The unexpected and stunning election victory of veteran politician Mahathir Mohamad in Malaysia this May caught both the Malay elite and international observers off guard, throwing out what many decried as a corrupt long-standing governing class primarily concerned with enriching themselves, a running sore which culminated in the widely reported IMDB scandal which saw billions being stolen from the Malaysian national wealth fund by politicians and their friends.
US justice department investigations of the 1MDB scandal resulted in a breakdown in relations with Kuala Lumpur and Washington as the Malaysian government resented what it saw as unwarranted US intervention.
The Malaysians instead turned north to forge ties with Beijing, who famously make non-interference a cornerstone of their foreign policy. Already a major trade partner, Chinese firms were soon backing major infrastructure projects like the East coast rail line which will have the effect of deepening Chinese economic ties and further cementing political relations.
But the election of Malaysia’s new government threw a major spanner in the works, the new administration in Kuala Lumpur wasted little time in reviewing relations with China and soon suspended several major projects following allegations of bribery and concerns over pricing. Probes into the IMDB scandal were given new life (the previous government had blocked them) and the former Prime Minister Najib Razak was arrested. Low Taek Jho a financier implicated in the scandal remains on the run, allegedly in China.
The affected projects include the multi-billion dollar East Coast rail line which could have transported Chinese goods via Malaysia and a major pipeline project. These have significant commercial and geopolitical implications for China and represent a major pushback of its Belt and Initiative, it also left some wondering how China would react to such a rebuff.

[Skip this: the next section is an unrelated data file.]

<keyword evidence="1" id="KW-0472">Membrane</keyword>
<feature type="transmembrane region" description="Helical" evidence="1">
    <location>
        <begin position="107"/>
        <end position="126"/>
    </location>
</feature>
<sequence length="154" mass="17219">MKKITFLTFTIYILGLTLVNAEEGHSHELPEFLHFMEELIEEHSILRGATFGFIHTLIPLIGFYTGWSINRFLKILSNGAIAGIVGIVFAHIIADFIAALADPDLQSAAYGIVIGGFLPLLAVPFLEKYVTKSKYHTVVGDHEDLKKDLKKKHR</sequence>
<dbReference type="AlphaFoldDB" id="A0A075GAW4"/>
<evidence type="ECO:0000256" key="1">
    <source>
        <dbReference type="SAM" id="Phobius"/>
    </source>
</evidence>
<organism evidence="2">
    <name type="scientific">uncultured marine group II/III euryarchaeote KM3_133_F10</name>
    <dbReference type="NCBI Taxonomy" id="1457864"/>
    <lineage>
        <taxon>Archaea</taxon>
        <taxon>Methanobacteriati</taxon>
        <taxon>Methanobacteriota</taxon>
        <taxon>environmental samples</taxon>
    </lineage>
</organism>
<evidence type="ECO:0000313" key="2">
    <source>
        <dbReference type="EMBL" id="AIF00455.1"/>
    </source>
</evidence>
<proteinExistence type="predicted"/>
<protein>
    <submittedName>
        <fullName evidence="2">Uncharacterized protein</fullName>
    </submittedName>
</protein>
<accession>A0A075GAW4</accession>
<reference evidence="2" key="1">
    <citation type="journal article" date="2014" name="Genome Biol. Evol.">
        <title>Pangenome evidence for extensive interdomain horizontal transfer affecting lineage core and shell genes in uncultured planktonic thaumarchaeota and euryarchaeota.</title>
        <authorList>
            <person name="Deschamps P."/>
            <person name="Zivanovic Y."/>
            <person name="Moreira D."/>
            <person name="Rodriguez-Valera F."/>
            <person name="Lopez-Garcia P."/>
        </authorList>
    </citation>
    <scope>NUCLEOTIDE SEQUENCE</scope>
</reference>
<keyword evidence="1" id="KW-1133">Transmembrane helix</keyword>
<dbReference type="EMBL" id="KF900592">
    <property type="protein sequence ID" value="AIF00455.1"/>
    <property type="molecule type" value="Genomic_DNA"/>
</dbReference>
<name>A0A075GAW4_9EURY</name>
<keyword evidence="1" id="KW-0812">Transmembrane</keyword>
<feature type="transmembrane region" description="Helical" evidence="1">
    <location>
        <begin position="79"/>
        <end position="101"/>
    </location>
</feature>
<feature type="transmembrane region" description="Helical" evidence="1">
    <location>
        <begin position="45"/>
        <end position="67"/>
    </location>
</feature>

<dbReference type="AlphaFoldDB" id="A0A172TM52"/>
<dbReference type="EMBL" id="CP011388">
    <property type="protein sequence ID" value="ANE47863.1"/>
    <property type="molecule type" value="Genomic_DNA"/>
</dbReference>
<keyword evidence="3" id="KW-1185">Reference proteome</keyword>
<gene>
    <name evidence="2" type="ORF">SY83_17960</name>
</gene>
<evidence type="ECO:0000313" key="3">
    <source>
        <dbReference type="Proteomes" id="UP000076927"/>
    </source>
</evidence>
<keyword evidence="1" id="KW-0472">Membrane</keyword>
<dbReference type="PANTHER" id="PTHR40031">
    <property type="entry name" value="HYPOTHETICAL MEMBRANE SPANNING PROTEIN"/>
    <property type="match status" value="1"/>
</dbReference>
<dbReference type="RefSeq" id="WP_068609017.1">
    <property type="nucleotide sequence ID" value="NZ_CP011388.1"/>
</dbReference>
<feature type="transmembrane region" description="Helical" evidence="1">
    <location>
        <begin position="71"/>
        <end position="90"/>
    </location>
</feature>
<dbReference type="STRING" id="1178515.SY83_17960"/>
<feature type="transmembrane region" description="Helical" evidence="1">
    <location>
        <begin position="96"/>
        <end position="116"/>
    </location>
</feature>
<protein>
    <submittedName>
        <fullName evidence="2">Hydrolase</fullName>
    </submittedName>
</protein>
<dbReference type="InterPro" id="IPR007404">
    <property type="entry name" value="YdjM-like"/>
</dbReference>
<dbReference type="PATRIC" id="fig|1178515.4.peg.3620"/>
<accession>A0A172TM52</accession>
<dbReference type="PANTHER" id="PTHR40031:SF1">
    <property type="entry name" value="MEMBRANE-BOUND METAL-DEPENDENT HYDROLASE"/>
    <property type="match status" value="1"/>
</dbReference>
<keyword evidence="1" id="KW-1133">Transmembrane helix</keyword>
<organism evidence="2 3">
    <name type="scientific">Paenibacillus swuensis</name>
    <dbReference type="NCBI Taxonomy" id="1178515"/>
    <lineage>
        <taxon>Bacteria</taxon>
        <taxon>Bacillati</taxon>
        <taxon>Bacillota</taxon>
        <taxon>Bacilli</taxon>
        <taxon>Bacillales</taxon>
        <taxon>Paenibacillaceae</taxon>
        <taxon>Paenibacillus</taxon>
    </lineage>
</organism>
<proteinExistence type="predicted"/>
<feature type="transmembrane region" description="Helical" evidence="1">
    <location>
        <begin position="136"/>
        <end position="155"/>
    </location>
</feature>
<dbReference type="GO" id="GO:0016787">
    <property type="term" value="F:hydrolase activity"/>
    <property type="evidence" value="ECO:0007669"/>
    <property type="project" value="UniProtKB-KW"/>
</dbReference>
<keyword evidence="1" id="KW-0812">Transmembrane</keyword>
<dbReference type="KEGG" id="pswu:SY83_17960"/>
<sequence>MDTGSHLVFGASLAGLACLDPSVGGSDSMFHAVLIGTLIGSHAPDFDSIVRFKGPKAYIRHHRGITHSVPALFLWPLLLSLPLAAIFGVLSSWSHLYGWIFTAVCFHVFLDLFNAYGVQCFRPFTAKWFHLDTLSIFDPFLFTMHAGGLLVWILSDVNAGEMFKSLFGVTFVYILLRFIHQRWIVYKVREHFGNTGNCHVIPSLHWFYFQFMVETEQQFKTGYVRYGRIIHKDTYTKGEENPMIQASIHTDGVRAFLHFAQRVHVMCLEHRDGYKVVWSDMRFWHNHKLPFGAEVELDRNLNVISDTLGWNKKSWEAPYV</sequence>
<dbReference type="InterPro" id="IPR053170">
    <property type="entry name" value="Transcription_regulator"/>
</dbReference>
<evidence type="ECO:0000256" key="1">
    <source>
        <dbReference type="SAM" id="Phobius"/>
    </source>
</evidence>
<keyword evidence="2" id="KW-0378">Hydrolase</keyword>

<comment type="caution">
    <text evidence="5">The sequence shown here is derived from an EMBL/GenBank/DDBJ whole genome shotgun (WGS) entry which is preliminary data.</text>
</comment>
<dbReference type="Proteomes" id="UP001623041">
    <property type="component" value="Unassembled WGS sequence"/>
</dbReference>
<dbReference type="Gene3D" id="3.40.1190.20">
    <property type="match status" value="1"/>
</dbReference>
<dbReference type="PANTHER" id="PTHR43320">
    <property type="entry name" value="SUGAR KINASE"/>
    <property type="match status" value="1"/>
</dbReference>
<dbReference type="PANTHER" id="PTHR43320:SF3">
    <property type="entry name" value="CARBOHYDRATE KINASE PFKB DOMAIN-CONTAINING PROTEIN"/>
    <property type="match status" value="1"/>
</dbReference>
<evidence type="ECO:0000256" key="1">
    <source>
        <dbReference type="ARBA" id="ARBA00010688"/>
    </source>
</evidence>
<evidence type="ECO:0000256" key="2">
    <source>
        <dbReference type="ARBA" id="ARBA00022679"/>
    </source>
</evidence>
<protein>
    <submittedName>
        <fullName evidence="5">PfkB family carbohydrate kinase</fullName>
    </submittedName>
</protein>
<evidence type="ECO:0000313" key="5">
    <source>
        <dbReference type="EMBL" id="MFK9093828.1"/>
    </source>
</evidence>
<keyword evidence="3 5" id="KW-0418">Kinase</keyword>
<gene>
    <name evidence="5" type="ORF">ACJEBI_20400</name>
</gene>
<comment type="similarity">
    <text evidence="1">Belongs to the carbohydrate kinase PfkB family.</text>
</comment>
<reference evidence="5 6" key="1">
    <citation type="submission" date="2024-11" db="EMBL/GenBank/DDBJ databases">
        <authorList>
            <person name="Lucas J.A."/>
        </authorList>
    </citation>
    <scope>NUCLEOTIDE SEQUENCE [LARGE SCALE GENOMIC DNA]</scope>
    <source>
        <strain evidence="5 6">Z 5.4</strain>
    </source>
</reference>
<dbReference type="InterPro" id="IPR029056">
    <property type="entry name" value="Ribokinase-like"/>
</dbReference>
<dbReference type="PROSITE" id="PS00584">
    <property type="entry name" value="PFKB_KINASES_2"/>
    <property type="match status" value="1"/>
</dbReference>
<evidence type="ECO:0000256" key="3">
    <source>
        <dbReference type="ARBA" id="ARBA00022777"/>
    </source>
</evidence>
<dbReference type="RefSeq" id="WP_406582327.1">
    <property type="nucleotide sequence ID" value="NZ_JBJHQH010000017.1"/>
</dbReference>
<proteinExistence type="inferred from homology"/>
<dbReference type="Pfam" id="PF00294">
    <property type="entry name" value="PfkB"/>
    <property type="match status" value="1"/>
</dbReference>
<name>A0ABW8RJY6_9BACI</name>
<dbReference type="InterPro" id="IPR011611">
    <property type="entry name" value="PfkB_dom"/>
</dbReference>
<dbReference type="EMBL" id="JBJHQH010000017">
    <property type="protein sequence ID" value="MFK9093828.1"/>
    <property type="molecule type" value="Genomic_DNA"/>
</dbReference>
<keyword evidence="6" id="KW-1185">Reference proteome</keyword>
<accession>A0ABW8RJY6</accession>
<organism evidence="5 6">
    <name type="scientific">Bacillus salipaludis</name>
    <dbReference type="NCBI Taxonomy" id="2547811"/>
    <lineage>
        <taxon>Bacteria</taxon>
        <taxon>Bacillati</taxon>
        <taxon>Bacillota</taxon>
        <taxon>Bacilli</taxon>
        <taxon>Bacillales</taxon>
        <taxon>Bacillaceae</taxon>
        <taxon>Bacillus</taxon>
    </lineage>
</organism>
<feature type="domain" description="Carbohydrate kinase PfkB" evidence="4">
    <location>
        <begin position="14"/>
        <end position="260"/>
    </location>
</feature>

In the last week, cybersecurity firm FireEye identified Malaysia as the target of cyber attacks originating from China as it allegedly sought to punish Malaysia for suspending its projects. The firm suggested that Chinese threat actors were targeting Malaysia through targeted malware in an effort to collect intelligence on infrastructure projects in the country.
If true these incidents highlight the possibility of China using cyber attacks through proxy groups such as Roaming Tiger and TEMP.periscope to target companies, infrastructure or nations that deviate from or backtrack on commercial or diplomatic promises, particularly those concerning its flagship Belt and Road initiative. Using proxies gives China the ability to distance themselves from attacks.
Russia has demonstrated the effective use of cyber warfare in recent years, the release of the Democratic Party emails has shown it can be low cost and highly effective. Compared to an invasion such as Crimea which provoked an international diplomatic and economic backlash.
FireEye identified that Roaming Tiger used malware to attack Western European Foreign ministries (via Toysnake), the Cambodian elections using Litrecola malware, other attacks have been made on Tibetan independence organisations.
There should also be a fear that these developments could be the tip of the iceberg, as Chinese backed threat actors develop their abilities and gain confidence they could go after ever more high profile targets.
A Sino-Malaysian summit this week highlighted strong ties between the two and the desire to increase already substantial trade, but delicately skirted around the issue of the suspended investments. Publicly China has been demonstrating a humble attitude to recent developments and there has not been an outburst of anti-Malaysian propaganda.
Both sides face major losses if the infrastructure projects are called off as preliminary work has already begun. It remains to be seen whether Prime Minister Mahathir has suspended the projects as a bargaining ploy to get a better deal on the projects from China, or perhaps for the Chinese to hand over fugitive Low Taek Jho and help bring a conclusion to the IMDB scandal or does he genuinely see the projects as an unnecessary drain on an overstretched national budget and is just allowing the Chinese to save face by not immediately cancelling the projects.
More broadly China’s use of cyber-attacks on other countries will be a trend worth watching, will Beijing target countries that resist China or attempt to interfere in national elections and how will nations hit by such attacks respond.
Merlin Linehan has worked in development finance within Eastern Europe and Asia, and spends much of his time investigating the risks and opportunities that are created from the ongoing expansion of Chinese businesses that invest overseas in emerging markets.